friend
  std::ostream& operator <<(std::ostream& out, const Array<T>& rhs) {
    for(int i = 0; i < rhs.size_; ++i)
      out << rhs.elements_[i] << std::endl;
    return out;
  };

In the future, if your question is about compilation errors, you should provide the error messages and mark the specific lines to which your compiler points you as being the faulty ones.

At line 103, you should have elements_= new T[rhs.size]; (notice "int" changed to "T").

In you copy-constructor, it is not a good idea to name the parameter copy because there will be a name conflict with std::copy that is used in the same function. And you should qualify the call to std::copy in full, not just copy .

At line 152, you need to break out of the loop. So, insert a break; statement just after line 152.

In your assignment operator, you should check for self-assignment with a simple if( this == &rhs ) return *this; statement at the beginning.

You write std::cout << int_array1 << std::endl; in your test program, but you haven't created an overloaded function for the << operator and your Array class template. So, you should add, within you class template declaration, something along the lines of:

friend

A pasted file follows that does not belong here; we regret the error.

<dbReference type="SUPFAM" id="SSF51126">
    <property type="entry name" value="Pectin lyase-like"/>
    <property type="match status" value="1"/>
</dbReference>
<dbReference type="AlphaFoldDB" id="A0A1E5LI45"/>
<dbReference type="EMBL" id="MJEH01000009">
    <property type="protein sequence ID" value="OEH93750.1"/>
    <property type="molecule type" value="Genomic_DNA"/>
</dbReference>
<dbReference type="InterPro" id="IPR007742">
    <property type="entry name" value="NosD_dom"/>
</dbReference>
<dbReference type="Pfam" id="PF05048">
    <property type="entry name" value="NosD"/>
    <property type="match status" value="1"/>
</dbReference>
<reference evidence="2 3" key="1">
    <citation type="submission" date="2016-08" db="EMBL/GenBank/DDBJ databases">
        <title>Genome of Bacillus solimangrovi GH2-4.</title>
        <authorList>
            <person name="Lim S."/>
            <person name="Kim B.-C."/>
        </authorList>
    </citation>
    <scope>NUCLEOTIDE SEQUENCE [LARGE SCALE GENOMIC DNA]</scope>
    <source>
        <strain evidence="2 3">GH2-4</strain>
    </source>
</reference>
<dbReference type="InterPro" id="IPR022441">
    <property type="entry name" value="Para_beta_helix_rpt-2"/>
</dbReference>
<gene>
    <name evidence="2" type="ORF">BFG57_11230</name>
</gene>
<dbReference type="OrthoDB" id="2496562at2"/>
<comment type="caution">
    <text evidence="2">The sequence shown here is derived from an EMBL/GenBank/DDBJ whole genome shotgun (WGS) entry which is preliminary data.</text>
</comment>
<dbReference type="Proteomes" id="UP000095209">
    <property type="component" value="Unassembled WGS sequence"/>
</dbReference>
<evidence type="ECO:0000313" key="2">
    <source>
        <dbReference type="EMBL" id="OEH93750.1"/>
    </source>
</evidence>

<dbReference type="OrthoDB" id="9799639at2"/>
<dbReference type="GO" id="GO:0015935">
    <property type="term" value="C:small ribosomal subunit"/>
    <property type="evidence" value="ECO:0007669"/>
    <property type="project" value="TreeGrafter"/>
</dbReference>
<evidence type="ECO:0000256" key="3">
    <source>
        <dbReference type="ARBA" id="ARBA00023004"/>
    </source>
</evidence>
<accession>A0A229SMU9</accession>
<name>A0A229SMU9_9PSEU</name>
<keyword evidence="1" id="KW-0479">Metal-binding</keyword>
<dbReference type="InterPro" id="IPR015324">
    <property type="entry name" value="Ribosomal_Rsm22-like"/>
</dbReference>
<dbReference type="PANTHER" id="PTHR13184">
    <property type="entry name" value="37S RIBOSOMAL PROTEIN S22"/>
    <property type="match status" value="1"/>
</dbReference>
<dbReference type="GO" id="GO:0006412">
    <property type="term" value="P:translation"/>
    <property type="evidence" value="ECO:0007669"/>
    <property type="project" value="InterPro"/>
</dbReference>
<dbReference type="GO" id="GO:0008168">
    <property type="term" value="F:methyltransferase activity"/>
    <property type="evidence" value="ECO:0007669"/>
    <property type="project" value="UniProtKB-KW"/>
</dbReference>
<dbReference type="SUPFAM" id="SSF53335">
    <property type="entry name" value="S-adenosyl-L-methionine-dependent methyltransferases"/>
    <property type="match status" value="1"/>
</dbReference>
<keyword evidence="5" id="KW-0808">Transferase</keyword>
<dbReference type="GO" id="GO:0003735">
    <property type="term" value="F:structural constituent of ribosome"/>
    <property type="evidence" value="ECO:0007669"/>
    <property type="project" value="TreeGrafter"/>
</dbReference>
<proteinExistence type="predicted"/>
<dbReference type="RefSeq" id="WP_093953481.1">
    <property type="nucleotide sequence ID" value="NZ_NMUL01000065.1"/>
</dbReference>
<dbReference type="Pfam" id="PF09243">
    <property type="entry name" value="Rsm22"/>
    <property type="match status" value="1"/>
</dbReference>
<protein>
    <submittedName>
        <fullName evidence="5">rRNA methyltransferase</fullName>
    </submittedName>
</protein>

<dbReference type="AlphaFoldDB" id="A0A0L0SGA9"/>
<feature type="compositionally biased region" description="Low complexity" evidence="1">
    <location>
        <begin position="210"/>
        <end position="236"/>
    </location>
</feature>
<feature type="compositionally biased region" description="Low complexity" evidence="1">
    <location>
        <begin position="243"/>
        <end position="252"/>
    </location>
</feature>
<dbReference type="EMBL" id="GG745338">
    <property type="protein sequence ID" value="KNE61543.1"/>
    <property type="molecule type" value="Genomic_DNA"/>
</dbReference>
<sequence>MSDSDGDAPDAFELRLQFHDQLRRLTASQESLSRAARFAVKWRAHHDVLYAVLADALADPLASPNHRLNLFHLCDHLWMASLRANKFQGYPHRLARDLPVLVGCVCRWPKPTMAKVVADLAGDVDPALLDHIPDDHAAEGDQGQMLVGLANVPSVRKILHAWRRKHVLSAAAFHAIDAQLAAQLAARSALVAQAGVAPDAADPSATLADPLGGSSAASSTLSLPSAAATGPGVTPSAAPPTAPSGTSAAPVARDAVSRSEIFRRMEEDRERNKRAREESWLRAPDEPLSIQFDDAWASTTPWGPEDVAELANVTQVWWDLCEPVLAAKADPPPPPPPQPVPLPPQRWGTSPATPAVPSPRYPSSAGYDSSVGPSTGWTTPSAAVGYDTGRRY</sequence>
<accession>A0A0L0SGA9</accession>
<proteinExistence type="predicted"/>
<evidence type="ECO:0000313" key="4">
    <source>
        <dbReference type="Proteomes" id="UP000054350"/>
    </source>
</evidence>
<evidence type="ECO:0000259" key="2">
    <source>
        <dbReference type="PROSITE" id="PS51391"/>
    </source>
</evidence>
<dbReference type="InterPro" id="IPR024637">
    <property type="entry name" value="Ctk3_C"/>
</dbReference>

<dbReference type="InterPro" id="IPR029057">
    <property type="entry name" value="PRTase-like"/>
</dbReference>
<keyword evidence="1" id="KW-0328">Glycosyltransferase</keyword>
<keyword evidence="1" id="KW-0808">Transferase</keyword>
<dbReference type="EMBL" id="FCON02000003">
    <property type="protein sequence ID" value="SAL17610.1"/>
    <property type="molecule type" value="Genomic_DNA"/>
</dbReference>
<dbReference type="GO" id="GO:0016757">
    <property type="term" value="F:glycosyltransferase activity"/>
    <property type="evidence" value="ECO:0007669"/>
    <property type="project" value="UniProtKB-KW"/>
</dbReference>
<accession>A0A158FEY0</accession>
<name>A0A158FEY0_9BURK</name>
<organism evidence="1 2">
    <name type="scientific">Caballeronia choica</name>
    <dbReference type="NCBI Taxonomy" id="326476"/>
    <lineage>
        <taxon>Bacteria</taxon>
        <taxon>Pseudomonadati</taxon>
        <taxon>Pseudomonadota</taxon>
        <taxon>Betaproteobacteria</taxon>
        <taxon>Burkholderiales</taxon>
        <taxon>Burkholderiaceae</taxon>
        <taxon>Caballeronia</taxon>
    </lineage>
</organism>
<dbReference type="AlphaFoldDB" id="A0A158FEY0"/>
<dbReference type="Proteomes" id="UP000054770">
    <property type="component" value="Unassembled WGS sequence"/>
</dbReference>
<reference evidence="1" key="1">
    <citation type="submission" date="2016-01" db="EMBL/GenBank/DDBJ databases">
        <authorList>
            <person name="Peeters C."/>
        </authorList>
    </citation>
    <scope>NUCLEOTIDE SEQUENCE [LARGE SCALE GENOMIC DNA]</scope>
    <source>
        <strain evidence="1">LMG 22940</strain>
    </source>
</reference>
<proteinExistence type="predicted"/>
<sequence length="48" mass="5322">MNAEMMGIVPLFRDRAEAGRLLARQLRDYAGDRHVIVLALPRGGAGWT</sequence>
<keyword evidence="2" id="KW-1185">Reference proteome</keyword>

std::ostream& operator <<(std::ostream& out, const Array<T>& rhs) {
    for(int i = 0; i < rhs.size_; ++i)
      out << rhs.elements_[i] << std::endl;
    return out;
  };

In the future, if your question is about compilation errors, you should provide the error messages and mark the specific lines to which your compiler points you as being the faulty ones.

Thanks a ton! Helped a lot :)

At line 103, you should have elements_= new T[rhs.size]; (notice "int" changed to "T").

In you copy-constructor, it is not a good idea to name the parameter copy because there will be a name conflict with std::copy that is used in the same function. And you should qualify the call to std::copy in full, not just copy .

At line 152, you need to break out of the loop. So, insert a break; statement just after line 152.